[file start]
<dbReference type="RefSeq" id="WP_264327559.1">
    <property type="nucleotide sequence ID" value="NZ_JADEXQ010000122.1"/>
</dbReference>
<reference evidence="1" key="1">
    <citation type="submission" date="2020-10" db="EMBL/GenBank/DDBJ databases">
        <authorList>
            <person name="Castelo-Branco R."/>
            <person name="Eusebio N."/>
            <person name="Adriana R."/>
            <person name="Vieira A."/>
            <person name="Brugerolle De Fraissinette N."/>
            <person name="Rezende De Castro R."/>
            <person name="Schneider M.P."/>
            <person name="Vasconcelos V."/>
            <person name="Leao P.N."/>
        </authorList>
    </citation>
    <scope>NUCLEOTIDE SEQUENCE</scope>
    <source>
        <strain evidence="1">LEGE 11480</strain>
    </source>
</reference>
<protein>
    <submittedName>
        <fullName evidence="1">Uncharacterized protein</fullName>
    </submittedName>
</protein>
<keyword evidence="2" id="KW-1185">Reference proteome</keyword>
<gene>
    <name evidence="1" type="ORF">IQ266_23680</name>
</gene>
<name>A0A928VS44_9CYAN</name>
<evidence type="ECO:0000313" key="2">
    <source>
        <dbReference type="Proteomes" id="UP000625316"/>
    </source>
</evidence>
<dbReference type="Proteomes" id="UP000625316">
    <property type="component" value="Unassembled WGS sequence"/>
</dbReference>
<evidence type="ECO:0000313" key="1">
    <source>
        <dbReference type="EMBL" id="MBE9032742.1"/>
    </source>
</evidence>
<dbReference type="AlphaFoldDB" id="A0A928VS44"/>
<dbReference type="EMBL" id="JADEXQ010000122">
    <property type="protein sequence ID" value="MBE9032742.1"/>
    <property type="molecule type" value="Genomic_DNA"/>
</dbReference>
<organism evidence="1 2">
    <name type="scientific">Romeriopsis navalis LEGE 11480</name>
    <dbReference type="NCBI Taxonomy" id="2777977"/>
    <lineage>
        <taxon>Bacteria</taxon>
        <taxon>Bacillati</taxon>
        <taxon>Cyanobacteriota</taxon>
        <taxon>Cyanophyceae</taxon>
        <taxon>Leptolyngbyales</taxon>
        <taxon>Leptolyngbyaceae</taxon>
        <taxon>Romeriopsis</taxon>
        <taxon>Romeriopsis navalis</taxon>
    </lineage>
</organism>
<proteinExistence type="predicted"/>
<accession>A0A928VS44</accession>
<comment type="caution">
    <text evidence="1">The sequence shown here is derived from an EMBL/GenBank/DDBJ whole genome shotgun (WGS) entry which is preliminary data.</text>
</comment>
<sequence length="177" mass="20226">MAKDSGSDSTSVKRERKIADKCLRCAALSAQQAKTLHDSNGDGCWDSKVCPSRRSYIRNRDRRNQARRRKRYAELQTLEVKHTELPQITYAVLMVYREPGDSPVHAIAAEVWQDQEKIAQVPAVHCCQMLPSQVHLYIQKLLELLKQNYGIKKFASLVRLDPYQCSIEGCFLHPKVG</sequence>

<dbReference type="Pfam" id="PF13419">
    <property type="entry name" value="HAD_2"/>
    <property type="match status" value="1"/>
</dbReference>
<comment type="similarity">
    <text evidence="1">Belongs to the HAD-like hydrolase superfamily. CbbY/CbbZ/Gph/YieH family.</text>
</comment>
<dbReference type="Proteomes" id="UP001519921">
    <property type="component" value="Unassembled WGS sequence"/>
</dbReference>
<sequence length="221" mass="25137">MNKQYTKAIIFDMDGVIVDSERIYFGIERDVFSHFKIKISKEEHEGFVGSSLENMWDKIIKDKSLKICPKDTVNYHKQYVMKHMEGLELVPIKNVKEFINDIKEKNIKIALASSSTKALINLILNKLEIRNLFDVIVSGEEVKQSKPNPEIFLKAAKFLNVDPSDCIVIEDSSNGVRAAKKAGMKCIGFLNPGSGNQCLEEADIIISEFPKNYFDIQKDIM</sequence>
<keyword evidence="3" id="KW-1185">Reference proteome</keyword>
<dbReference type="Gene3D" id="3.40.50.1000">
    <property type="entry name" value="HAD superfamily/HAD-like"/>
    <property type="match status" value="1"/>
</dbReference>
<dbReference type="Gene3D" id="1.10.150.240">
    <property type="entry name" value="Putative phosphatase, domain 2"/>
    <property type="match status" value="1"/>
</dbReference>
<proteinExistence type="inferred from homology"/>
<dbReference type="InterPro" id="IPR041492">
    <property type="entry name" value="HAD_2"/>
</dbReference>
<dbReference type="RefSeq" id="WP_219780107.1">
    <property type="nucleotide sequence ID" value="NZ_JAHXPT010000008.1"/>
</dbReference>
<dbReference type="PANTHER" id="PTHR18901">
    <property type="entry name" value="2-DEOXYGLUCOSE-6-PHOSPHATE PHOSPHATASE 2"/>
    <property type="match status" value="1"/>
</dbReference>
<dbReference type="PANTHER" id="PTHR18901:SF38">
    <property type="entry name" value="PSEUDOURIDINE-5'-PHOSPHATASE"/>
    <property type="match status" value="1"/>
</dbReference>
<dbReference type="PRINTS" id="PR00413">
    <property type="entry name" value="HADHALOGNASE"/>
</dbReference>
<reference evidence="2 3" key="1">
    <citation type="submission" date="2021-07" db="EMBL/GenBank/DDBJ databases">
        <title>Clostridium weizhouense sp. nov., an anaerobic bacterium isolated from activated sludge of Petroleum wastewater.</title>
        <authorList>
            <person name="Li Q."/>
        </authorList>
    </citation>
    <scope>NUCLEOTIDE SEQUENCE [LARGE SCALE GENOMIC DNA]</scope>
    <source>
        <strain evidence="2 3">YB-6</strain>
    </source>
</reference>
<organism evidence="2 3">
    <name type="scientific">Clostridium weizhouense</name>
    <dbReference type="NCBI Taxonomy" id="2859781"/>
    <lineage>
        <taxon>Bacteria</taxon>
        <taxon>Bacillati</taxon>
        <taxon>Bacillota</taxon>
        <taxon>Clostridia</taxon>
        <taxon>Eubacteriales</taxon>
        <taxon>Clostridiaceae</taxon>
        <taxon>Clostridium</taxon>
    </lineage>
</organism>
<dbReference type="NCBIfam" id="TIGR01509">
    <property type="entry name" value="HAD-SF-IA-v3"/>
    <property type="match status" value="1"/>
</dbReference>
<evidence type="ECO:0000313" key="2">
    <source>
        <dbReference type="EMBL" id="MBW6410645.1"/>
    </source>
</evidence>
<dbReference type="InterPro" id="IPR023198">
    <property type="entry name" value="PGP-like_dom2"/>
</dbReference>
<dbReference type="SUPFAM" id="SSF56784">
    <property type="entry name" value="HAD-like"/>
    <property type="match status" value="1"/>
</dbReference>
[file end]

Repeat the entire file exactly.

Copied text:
<dbReference type="RefSeq" id="WP_264327559.1">
    <property type="nucleotide sequence ID" value="NZ_JADEXQ010000122.1"/>
</dbReference>
<reference evidence="1" key="1">
    <citation type="submission" date="2020-10" db="EMBL/GenBank/DDBJ databases">
        <authorList>
            <person name="Castelo-Branco R."/>
            <person name="Eusebio N."/>
            <person name="Adriana R."/>
            <person name="Vieira A."/>
            <person name="Brugerolle De Fraissinette N."/>
            <person name="Rezende De Castro R."/>
            <person name="Schneider M.P."/>
            <person name="Vasconcelos V."/>
            <person name="Leao P.N."/>
        </authorList>
    </citation>
    <scope>NUCLEOTIDE SEQUENCE</scope>
    <source>
        <strain evidence="1">LEGE 11480</strain>
    </source>
</reference>
<protein>
    <submittedName>
        <fullName evidence="1">Uncharacterized protein</fullName>
    </submittedName>
</protein>
<keyword evidence="2" id="KW-1185">Reference proteome</keyword>
<gene>
    <name evidence="1" type="ORF">IQ266_23680</name>
</gene>
<name>A0A928VS44_9CYAN</name>
<evidence type="ECO:0000313" key="2">
    <source>
        <dbReference type="Proteomes" id="UP000625316"/>
    </source>
</evidence>
<dbReference type="Proteomes" id="UP000625316">
    <property type="component" value="Unassembled WGS sequence"/>
</dbReference>
<evidence type="ECO:0000313" key="1">
    <source>
        <dbReference type="EMBL" id="MBE9032742.1"/>
    </source>
</evidence>
<dbReference type="AlphaFoldDB" id="A0A928VS44"/>
<dbReference type="EMBL" id="JADEXQ010000122">
    <property type="protein sequence ID" value="MBE9032742.1"/>
    <property type="molecule type" value="Genomic_DNA"/>
</dbReference>
<organism evidence="1 2">
    <name type="scientific">Romeriopsis navalis LEGE 11480</name>
    <dbReference type="NCBI Taxonomy" id="2777977"/>
    <lineage>
        <taxon>Bacteria</taxon>
        <taxon>Bacillati</taxon>
        <taxon>Cyanobacteriota</taxon>
        <taxon>Cyanophyceae</taxon>
        <taxon>Leptolyngbyales</taxon>
        <taxon>Leptolyngbyaceae</taxon>
        <taxon>Romeriopsis</taxon>
        <taxon>Romeriopsis navalis</taxon>
    </lineage>
</organism>
<proteinExistence type="predicted"/>
<accession>A0A928VS44</accession>
<comment type="caution">
    <text evidence="1">The sequence shown here is derived from an EMBL/GenBank/DDBJ whole genome shotgun (WGS) entry which is preliminary data.</text>
</comment>
<sequence length="177" mass="20226">MAKDSGSDSTSVKRERKIADKCLRCAALSAQQAKTLHDSNGDGCWDSKVCPSRRSYIRNRDRRNQARRRKRYAELQTLEVKHTELPQITYAVLMVYREPGDSPVHAIAAEVWQDQEKIAQVPAVHCCQMLPSQVHLYIQKLLELLKQNYGIKKFASLVRLDPYQCSIEGCFLHPKVG</sequence>

<dbReference type="Pfam" id="PF13419">
    <property type="entry name" value="HAD_2"/>
    <property type="match status" value="1"/>
</dbReference>
<comment type="similarity">
    <text evidence="1">Belongs to the HAD-like hydrolase superfamily. CbbY/CbbZ/Gph/YieH family.</text>
</comment>
<dbReference type="Proteomes" id="UP001519921">
    <property type="component" value="Unassembled WGS sequence"/>
</dbReference>
<sequence length="221" mass="25137">MNKQYTKAIIFDMDGVIVDSERIYFGIERDVFSHFKIKISKEEHEGFVGSSLENMWDKIIKDKSLKICPKDTVNYHKQYVMKHMEGLELVPIKNVKEFINDIKEKNIKIALASSSTKALINLILNKLEIRNLFDVIVSGEEVKQSKPNPEIFLKAAKFLNVDPSDCIVIEDSSNGVRAAKKAGMKCIGFLNPGSGNQCLEEADIIISEFPKNYFDIQKDIM</sequence>
<keyword evidence="3" id="KW-1185">Reference proteome</keyword>
<dbReference type="Gene3D" id="3.40.50.1000">
    <property type="entry name" value="HAD superfamily/HAD-like"/>
    <property type="match status" value="1"/>
</dbReference>
<dbReference type="Gene3D" id="1.10.150.240">
    <property type="entry name" value="Putative phosphatase, domain 2"/>
    <property type="match status" value="1"/>
</dbReference>
<proteinExistence type="inferred from homology"/>
<dbReference type="InterPro" id="IPR041492">
    <property type="entry name" value="HAD_2"/>
</dbReference>
<dbReference type="RefSeq" id="WP_219780107.1">
    <property type="nucleotide sequence ID" value="NZ_JAHXPT010000008.1"/>
</dbReference>
<dbReference type="PANTHER" id="PTHR18901">
    <property type="entry name" value="2-DEOXYGLUCOSE-6-PHOSPHATE PHOSPHATASE 2"/>
    <property type="match status" value="1"/>
</dbReference>
<dbReference type="PANTHER" id="PTHR18901:SF38">
    <property type="entry name" value="PSEUDOURIDINE-5'-PHOSPHATASE"/>
    <property type="match status" value="1"/>
</dbReference>
<dbReference type="PRINTS" id="PR00413">
    <property type="entry name" value="HADHALOGNASE"/>
</dbReference>
<reference evidence="2 3" key="1">
    <citation type="submission" date="2021-07" db="EMBL/GenBank/DDBJ databases">
        <title>Clostridium weizhouense sp. nov., an anaerobic bacterium isolated from activated sludge of Petroleum wastewater.</title>
        <authorList>
            <person name="Li Q."/>
        </authorList>
    </citation>
    <scope>NUCLEOTIDE SEQUENCE [LARGE SCALE GENOMIC DNA]</scope>
    <source>
        <strain evidence="2 3">YB-6</strain>
    </source>
</reference>
<organism evidence="2 3">
    <name type="scientific">Clostridium weizhouense</name>
    <dbReference type="NCBI Taxonomy" id="2859781"/>
    <lineage>
        <taxon>Bacteria</taxon>
        <taxon>Bacillati</taxon>
        <taxon>Bacillota</taxon>
        <taxon>Clostridia</taxon>
        <taxon>Eubacteriales</taxon>
        <taxon>Clostridiaceae</taxon>
        <taxon>Clostridium</taxon>
    </lineage>
</organism>
<dbReference type="NCBIfam" id="TIGR01509">
    <property type="entry name" value="HAD-SF-IA-v3"/>
    <property type="match status" value="1"/>
</dbReference>
<evidence type="ECO:0000313" key="2">
    <source>
        <dbReference type="EMBL" id="MBW6410645.1"/>
    </source>
</evidence>
<dbReference type="InterPro" id="IPR023198">
    <property type="entry name" value="PGP-like_dom2"/>
</dbReference>
<dbReference type="SUPFAM" id="SSF56784">
    <property type="entry name" value="HAD-like"/>
    <property type="match status" value="1"/>
</dbReference>